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58 FIGURE 44 Denver RTD FastConnects system (Source: Denver Regional Transportation District).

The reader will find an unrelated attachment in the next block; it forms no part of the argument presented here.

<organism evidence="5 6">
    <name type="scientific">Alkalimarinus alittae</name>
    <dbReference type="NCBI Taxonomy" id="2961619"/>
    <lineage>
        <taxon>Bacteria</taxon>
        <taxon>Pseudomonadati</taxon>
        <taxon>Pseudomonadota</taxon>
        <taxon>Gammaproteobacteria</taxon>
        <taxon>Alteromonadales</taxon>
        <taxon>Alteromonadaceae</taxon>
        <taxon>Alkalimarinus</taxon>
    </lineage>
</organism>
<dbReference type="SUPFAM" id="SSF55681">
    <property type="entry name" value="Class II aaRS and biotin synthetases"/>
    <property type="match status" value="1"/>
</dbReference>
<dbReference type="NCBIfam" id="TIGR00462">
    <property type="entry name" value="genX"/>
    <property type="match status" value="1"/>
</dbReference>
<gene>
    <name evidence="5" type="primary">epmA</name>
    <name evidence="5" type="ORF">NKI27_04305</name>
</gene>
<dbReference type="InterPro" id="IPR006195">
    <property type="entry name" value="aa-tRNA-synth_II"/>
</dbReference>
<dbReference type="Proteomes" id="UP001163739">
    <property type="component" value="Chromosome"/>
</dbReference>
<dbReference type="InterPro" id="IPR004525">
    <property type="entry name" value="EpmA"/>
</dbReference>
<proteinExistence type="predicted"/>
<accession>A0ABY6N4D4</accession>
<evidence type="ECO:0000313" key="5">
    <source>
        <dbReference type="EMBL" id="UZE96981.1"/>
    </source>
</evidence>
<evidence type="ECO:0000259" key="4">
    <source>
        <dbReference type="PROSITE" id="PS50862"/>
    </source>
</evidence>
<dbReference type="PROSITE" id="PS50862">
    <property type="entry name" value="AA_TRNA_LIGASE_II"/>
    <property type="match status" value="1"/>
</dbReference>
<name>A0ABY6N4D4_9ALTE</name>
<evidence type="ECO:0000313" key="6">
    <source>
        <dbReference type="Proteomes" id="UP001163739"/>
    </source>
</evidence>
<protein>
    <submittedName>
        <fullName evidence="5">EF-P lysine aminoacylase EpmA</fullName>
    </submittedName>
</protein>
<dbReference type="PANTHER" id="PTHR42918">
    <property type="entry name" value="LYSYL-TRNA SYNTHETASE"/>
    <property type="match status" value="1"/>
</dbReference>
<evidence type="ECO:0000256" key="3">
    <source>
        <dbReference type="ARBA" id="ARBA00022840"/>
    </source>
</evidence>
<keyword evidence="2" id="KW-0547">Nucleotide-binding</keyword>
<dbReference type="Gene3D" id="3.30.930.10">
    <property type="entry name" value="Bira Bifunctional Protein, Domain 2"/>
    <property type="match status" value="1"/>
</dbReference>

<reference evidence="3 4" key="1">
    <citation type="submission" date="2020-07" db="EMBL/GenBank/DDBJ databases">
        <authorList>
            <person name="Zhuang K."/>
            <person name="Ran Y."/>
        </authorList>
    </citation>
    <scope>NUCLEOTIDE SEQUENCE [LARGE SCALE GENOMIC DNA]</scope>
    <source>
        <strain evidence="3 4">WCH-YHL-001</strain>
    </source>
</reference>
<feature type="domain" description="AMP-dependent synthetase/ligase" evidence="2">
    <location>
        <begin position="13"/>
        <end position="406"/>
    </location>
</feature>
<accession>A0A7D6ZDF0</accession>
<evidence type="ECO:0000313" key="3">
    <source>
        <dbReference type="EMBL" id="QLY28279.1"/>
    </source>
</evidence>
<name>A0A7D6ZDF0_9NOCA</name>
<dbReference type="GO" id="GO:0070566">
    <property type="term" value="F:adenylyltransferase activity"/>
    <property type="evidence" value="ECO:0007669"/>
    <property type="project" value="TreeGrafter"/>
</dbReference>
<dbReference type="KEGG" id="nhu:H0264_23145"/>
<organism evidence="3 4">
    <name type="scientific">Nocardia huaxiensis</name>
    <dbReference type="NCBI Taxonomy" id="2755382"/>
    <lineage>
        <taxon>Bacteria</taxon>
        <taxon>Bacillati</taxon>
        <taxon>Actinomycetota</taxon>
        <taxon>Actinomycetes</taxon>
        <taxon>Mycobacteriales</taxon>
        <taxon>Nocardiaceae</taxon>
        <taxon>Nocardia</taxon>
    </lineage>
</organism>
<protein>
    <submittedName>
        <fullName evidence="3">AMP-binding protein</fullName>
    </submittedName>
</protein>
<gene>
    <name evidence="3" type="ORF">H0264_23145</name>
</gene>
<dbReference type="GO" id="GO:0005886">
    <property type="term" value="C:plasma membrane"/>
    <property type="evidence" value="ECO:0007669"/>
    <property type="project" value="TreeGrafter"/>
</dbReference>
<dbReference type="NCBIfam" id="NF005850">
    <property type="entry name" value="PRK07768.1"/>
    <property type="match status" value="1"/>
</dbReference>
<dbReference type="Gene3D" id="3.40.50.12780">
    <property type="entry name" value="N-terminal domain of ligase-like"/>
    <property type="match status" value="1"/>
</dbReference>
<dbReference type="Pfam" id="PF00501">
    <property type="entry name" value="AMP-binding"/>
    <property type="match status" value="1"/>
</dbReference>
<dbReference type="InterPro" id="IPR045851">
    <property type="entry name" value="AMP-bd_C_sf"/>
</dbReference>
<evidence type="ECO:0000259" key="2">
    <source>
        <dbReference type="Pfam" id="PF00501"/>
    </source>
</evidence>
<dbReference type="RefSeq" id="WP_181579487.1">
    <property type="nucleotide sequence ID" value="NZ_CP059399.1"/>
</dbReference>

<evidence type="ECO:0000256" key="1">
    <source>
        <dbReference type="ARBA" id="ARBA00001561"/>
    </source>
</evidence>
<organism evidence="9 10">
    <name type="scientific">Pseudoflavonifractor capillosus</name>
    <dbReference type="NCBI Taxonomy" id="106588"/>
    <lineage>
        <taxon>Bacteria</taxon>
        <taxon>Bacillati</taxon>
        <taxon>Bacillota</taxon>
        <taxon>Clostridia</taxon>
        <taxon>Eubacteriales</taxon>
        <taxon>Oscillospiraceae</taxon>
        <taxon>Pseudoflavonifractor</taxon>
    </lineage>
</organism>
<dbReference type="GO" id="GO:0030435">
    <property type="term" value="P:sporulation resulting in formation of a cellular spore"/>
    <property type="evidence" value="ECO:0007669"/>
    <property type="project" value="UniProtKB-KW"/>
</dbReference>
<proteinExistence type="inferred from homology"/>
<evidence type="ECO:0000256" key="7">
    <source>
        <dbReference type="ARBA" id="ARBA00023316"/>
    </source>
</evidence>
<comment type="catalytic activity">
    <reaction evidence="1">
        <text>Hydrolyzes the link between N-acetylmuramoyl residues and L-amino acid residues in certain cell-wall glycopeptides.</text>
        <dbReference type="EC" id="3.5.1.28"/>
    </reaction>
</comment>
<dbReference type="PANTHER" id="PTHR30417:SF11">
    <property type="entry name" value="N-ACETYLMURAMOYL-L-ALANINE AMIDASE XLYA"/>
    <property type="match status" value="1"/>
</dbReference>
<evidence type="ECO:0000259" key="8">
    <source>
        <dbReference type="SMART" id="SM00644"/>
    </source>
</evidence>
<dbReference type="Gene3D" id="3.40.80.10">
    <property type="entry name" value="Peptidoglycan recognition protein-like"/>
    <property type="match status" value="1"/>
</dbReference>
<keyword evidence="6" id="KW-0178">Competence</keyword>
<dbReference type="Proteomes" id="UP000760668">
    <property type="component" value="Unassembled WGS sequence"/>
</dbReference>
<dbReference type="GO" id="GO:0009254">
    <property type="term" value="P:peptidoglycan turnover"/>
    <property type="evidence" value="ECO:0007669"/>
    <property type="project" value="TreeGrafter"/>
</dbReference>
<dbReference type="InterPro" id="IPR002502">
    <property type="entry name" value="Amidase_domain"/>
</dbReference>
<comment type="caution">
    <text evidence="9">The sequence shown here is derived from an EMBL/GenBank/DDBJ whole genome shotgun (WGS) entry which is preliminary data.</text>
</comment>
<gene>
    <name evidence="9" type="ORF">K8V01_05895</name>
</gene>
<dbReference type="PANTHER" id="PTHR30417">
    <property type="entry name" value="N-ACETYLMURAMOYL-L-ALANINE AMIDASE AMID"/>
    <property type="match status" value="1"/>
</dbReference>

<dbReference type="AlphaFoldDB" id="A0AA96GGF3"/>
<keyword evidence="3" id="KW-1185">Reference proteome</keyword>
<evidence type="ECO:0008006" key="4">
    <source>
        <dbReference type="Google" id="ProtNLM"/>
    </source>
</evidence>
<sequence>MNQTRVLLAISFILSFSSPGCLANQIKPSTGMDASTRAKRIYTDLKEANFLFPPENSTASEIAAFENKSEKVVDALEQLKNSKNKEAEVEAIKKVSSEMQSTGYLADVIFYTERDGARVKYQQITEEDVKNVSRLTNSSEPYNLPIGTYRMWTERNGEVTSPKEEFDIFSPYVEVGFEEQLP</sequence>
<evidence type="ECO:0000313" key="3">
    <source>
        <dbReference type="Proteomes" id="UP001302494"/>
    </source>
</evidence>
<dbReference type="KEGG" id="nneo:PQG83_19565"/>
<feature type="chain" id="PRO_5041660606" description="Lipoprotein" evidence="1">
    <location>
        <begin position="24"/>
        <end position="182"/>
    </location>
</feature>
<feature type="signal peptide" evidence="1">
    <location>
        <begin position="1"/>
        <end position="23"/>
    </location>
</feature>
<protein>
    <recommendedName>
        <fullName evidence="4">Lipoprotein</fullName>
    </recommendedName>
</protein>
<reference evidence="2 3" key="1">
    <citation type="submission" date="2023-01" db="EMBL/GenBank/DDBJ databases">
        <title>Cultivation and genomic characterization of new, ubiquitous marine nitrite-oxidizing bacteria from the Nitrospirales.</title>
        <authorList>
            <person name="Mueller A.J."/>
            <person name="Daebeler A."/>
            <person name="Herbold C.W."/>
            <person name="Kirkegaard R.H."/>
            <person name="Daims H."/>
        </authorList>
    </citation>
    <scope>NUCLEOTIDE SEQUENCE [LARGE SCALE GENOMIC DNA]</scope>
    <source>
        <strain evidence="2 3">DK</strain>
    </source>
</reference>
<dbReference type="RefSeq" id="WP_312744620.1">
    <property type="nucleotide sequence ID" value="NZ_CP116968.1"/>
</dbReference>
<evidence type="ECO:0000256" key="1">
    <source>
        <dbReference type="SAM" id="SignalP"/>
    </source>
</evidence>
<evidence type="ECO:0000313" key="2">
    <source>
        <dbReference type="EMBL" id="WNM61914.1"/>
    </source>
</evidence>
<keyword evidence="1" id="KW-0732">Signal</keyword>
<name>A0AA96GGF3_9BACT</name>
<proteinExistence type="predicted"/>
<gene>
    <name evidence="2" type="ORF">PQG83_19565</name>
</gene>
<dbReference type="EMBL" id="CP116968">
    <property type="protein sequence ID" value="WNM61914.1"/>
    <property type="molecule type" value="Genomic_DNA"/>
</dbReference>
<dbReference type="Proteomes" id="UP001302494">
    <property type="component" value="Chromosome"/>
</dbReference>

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59 strategy that has been developed focuses on the following Transit Signal Priority Study Project. The scope of the project activities: included goals and objectives setting, system inventory and evaluation, technology review, technology strategy selection, 1. Measuring and comparing average bus versus gen- and implementation sites selection and functional design. eral traffic performance for selected links in different corridors. As part of the study, five corridors were chosen as test bed 2. Identifying potential locations to implement travel TSP corridors and simulated and analyzed under both exist- time improvement measures. ing traffic conditions and a "with TSP" scenario to determine 3. Identifying facilities, priorities, or other measures that the effect that the addition of TSP would have on both buses may improve bus travel time, by how much and the and general traffic. Findings were summarized in four cate- extent of riders affected. gories: (1) TSP Corridor Findings, (2) TSP Intersection Find- 4. Developing specifications for the identified improve- ings, (3) TSP Transit Route Findings, and (4) Corridor-Specific ments to estimate annualized capital and operating costs Findings. Key general findings were as follows: and savings. 5. Selecting projects for implementation based on fund- Larger TSP benefits to transit vehicles can be achieved ing and other relevant system-wide considerations. on corridors with regularly spaced signalized intersec- tions that have good progression or the potential for Measures of effectiveness that are being used in different good progression. corridor evaluations include: TSP is best applied to a long series of signalized inter- sections along a single travel corridor. Effects on Transit: vehicle travel time, vehicle on-time TSP study intersections with major street crossings and performance; and Effects on Traffic: vehicle-hours of delay, person-hours heavy side-street vehicle demand are more negatively of delay, vehicle travel time, vehicle travel speed, travel affected with TSP calls. time variability, and level of service. Intersections near or at capacity are more negatively affected by TSP than other intersections. Coordination among different affected organizations in Transit routes with less frequent stops and travel along implementing transit priority treatments is being addressed one street corridor realize more travel time benefits with through a work group of the regional Metropolitan Planning TSP. Organization, the Denver Regional Council of Governments Near-side bus stops limit the distance between the TSP (DRCOG). In addition, ad hoc work groups have been estab- check-in detector and the intersection from the recom- lished specific to certain projects. mended 500 ft, reducing the effectiveness of TSP. Denver Regional Transit Signal Priority Project Based on the results of the simulation results and discus- sions of the findings with DRCOG, RTD, the city/county of Since 1989, the DRCOG has been working with the Colorado Denver, and the city of Boulder, specific recommendations to DOT and local governments to coordinate and improve tim- institute TSP were made for the South Broadway, Colfax ing of the traffic signals on major streets in the region. In 2005, Avenue, Colorado Boulevard, and Lincoln Street corridors in DRCOG and RTD entered into an agreement to conduct a Denver, and the HOP corridor in Boulder.